The sheer edge-of-your-seat drama of promotion and relegation between the proposed second division and NPL will supercharge Australia's fans' interest in domestic football below the A-League, say those at the coal-face of the second tier.
Promotion and relegation on the table from day one of the proposed second division – tentatively dubbed The Championship by its proponents – could make the league more popular with fans than the A-League, say its backers.
Day one would be some time in 2021, which means the excitement and drama of a relegation scrap down to the NPL followed by a promotion playoff could be witnessed by Australian fans as early as 2022.
At this point, with no promotion and relegation planned between the A-League and the Championship, some say the second division could steal a march on the A-League in the minds and hearts of Australia’s football fans desperate for a new and exciting element.
With a White Paper on a second division currently being worked on and set to be unveiled any day now, various models are being refined.
“Promotion and relegation from the Championship to the third-tier of our game, the NPL, is definitely on the cards,” Rabieh Krayem, one of the Championship’s backers, told FTBL last month.
One of the more successful NPL coaches in Australia is Olympic Brisbane FC’s Ben Cahn. Like many in the second tier, he is watching on with interest.
The respected former Central Coast Mariners youth team coach says the prospect of promotion from the NPL to the Championship will drive standards up in the second tier, though there may be consequences for some when a free-market approach is given free rein.
“Having been in the A-League the NPL leagues across the country are seen as a bit part player, sub-standard and badly administered badly run competition,” he tells FTBL.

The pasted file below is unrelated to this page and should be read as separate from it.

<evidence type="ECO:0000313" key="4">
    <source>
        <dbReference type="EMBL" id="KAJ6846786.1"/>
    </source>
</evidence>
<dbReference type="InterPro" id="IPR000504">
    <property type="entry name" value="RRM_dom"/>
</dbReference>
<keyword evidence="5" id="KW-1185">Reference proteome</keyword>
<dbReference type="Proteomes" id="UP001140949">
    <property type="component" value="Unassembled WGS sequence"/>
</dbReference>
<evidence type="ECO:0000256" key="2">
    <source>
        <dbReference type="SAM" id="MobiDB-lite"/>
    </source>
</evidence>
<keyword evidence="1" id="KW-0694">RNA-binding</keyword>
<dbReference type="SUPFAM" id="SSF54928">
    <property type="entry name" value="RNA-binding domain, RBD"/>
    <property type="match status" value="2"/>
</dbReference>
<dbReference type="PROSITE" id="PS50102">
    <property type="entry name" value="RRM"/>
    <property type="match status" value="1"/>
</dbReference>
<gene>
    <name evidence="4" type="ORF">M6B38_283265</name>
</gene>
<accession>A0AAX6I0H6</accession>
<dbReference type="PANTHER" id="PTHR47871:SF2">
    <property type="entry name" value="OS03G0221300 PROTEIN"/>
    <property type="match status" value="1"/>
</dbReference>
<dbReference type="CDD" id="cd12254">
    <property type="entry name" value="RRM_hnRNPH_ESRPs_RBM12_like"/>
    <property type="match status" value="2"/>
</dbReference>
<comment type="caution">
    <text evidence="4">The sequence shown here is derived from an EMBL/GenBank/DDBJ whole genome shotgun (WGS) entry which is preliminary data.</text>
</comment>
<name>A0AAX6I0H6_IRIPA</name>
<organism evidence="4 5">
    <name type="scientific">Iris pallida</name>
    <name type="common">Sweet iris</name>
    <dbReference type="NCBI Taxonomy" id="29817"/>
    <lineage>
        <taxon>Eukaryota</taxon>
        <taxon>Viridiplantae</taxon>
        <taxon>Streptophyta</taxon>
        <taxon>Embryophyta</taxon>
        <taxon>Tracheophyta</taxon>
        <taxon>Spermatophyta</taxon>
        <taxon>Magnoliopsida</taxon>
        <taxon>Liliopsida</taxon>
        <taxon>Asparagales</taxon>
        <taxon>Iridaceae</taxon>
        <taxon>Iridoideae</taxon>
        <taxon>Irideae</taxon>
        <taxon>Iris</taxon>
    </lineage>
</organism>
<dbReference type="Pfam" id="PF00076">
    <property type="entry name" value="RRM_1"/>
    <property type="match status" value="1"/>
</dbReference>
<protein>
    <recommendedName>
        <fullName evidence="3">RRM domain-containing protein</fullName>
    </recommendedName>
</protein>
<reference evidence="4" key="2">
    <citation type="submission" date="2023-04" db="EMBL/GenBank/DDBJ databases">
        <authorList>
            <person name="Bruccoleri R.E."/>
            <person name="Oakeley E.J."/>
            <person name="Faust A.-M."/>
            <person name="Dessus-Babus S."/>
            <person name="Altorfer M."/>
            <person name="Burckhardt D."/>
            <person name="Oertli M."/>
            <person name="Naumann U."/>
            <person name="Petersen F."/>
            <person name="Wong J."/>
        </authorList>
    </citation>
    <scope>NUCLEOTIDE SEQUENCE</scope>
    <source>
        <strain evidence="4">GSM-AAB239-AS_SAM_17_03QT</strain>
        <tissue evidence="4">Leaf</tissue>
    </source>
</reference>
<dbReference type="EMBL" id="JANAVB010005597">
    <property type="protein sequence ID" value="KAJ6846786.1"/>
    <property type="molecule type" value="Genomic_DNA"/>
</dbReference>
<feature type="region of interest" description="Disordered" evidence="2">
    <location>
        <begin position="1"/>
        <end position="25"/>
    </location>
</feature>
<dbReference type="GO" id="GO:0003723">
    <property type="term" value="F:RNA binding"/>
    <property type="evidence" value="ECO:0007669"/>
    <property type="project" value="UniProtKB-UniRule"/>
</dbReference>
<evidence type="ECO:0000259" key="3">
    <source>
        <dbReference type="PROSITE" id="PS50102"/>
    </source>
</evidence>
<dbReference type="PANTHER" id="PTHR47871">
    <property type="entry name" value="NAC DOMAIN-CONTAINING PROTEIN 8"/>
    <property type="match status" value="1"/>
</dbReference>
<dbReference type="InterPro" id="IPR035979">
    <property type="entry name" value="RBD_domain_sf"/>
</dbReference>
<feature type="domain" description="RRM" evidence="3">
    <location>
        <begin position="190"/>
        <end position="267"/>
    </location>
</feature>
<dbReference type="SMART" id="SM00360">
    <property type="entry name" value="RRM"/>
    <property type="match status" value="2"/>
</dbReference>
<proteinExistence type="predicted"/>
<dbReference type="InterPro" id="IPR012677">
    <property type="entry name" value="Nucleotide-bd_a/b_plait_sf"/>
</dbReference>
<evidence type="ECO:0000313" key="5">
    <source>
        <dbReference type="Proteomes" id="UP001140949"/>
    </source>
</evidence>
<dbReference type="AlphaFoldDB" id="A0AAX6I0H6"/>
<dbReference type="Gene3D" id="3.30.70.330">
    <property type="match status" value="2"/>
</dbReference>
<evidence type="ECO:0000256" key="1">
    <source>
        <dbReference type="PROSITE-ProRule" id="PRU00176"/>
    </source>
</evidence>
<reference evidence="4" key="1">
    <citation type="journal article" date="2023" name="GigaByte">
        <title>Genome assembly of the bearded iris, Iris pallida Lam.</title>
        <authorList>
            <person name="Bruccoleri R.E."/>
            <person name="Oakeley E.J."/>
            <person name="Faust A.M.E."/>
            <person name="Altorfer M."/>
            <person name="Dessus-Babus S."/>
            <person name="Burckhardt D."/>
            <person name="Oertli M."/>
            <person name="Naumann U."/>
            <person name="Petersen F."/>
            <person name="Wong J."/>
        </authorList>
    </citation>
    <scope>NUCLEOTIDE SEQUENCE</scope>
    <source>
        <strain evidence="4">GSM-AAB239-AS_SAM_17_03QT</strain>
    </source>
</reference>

“But having been in the NPL, with Olympic for a year and a half, it’s the opposite. And many at all levels are doing some really good things across the NPLs.
“If the capital and investment are there, there are many who can make a success of it.
“That said promotion and relegation to and from the NPL has the potential to divide the current NPL teams into those who are ambitious and well-backed and those that aren’t.
“It may create a bigger gap, though that’s what you get with a rewards-based pyramid.
“The better more ambitious generally rise to the top, while some others tend to struggle - which wouldn’t be too different to any football pyramid around the world.
“And the other interesting point is, let’s say it was a success and in a few years it’s an open system and clubs are becoming really ambitious and every game means something, and there are promotion and relegation games, I think the crowds and interest in the NPL would increase.
“But it would pose an interesting question for the A-League clubs.
“All of a sudden there’d be a lot of interest in the emotion and excitement that surrounds promotion and relegation.
“And the A-League would be out there on its own with no pathway into it.
“If they didn’t open up to promotion and relegation to the A-League, then it might isolate the A-League.
“The Championship may become the main division of football with all the accompanying excitement to and from the NPL.